Once again, this doesn’t make Bitcoin a Ponzi Scheme. The same high-risk investors would have bought Tesla stock in 2010. While many market commentators said that electric vehicles were a ‘fad’, Tesla is now the world’s largest carmaker by market capitalization.

What’s more, those who speculated on Tesla in 2010 have since witnessed growth of over 13,000%. Over the same period, the S&P 500 has grown by about 415%.

Early Adopter Advantage

While most people lose money when unwittingly investing in a Ponzi Scheme, early adopters often do well. As mentioned, this is a core characteristic of how Ponzi Schemes work.

For example:

  • The Ponzi Scheme promises high returns of 50% per month
  • A minimum redemption period of one month is required. This means investors must wait at least one month before requesting a withdrawal.
  • One of the first investors injects $5,000 into the Ponzi Scheme.
  • After the first month, the investor is paid their 50% – which is $2,500
  • That $2,500 payment is funded by new victims who joined after investor 1
  • Therefore, while investor 1 makes money, the new victims will likely lose out

So, how does this compare to Bitcoin? Well, similar to how growth stocks work, those investing early often get the most favorable entry price. This is because growth stocks will have a much smaller market capitalization toward the beginning of their journey. But, as growth stocks continue to increase revenues and net income, their share price will follow suit.

This means investing early, while risky, can offer a substantial upside. Bitcoin is no different. For example, consider that in early 2017 – Bitcoin had a market capitalization of about $16 billion. Today, Bitcoin is valued at over $1.35 trillion – meaning it has a higher market capitalization than most blue-chip companies.

Crucially, however, nobody knew for sure in 2017 that Bitcoin would be where it is today. Those buying Bitcoin at that time took a speculative punt – which came to fruition. This doesn’t make it a Ponzi Scheme.

Hype and Promotion

Ponzi Schemes must create hype and FOMO (fear of missing out). Otherwise, they won’t be able to attract new capital inflows – meaning there’s a chance they’ll be found out. This is often achieved through aggressive marketing campaigns. The idea is simple – the more people reached the more victims the Ponzi Scheme will attract.

Now, it’s important to remember that Bitcoin is a decentralized project – so it isn’t run by any single person or authority. This means Bitcoin doesn’t engage in any marketing campaigns.

However, there’s no denying that many existing Bitcoin holders like to ‘Shill’ their investments. This is the art of self-promotion, where holders encourage other people to also buy Bitcoin. This practice is especially common on social media. Nonetheless, Shilling is a personal choice and has no endorsement from Bitcoin – which is merely a decentralized piece of immutable code.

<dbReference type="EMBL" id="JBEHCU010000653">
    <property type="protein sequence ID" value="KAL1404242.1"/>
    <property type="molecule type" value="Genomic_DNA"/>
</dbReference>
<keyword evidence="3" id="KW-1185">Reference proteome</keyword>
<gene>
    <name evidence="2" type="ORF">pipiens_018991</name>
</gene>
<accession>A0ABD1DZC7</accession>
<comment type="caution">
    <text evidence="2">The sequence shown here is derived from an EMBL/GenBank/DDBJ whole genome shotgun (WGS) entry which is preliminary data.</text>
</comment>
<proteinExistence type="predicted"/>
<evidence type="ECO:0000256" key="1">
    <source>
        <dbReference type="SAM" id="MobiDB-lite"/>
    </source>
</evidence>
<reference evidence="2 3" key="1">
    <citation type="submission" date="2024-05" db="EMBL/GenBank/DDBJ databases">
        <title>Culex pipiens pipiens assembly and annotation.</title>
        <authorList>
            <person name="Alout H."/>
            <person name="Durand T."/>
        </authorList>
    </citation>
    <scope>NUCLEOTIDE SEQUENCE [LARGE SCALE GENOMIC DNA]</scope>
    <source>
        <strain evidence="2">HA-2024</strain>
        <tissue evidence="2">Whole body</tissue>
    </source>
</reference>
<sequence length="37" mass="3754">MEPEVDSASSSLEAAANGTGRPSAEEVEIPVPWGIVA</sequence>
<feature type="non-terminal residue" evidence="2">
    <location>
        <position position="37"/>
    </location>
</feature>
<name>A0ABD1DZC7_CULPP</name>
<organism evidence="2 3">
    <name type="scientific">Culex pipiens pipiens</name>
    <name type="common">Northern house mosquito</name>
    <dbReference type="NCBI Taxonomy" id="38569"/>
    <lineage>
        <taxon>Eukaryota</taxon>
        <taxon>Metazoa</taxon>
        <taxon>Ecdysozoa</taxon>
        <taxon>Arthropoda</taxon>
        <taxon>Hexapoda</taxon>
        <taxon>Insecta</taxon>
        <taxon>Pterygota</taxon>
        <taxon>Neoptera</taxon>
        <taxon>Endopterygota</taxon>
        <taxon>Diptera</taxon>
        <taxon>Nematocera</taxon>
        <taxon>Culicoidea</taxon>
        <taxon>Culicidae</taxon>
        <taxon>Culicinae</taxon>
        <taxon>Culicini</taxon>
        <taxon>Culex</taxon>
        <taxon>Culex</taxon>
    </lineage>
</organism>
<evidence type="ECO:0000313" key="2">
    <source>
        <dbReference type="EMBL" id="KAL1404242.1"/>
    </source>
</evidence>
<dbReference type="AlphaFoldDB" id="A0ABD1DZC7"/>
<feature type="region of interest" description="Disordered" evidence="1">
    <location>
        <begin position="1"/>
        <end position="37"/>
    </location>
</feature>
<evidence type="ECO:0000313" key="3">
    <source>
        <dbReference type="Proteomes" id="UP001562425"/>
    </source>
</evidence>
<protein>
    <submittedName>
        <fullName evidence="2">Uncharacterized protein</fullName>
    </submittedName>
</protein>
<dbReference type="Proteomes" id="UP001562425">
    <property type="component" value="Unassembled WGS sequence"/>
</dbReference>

No Minimum Investor Qualifications

Another characteristic of Ponzi Schemes is that they’re notorious for attracting ‘unqualified investors’. These are everyday retail clients who have little to no experience of what they’re investing in. Instead, they trust their capital is being looked after by the respective project. Little do they know that they’re unwittingly investing in a Ponzi Scheme.

Similarly, many people who invest in Bitcoin don’t truly understand how it works. There’s a lack of understanding about Bitcoin’s immutability, which means the underlying code cannot be amended. Nor is there an understanding of Bitcoin’s decentralized nature, fixed and predictable supply, or proof-of-work mining system.

Even so, many retail clients invest hard-earned money in traditional assets that they don’t understand. Mutual funds, for example, simply collect capital from investors. The fund will determine which assets to buy and sell, and when. This means investors have no say in where the capital goes. This doesn’t make mutual funds a Ponzi Scheme, nor Bitcoin.

Why Bitcoin is Not a Ponzi Scheme

We’ve covered why Bitcoin is often associated with conventional Ponzi Schemes. Now let’s explore why Bitcoin is a legitimate and sustainable ecosystem with credible use cases.

Legitimacy and Structure

First, it’s important to understand the basics of Bitcoin’s structure. Unlike Ponzi Schemes – which are typically run by a single person, or a small group of people, Bitcoin is a decentralized network. This means Bitcoin can’t be controlled by any person or entity – let alone a government or central bank.

On the contrary, Bitcoin operates on transparent code, which can’t be amended unless it reaches a majority consensus. Moreover, Bitcoin transactions are peer-to-peer, meaning senders and receivers connect without a third party. Even more important is the Bitcoin supply.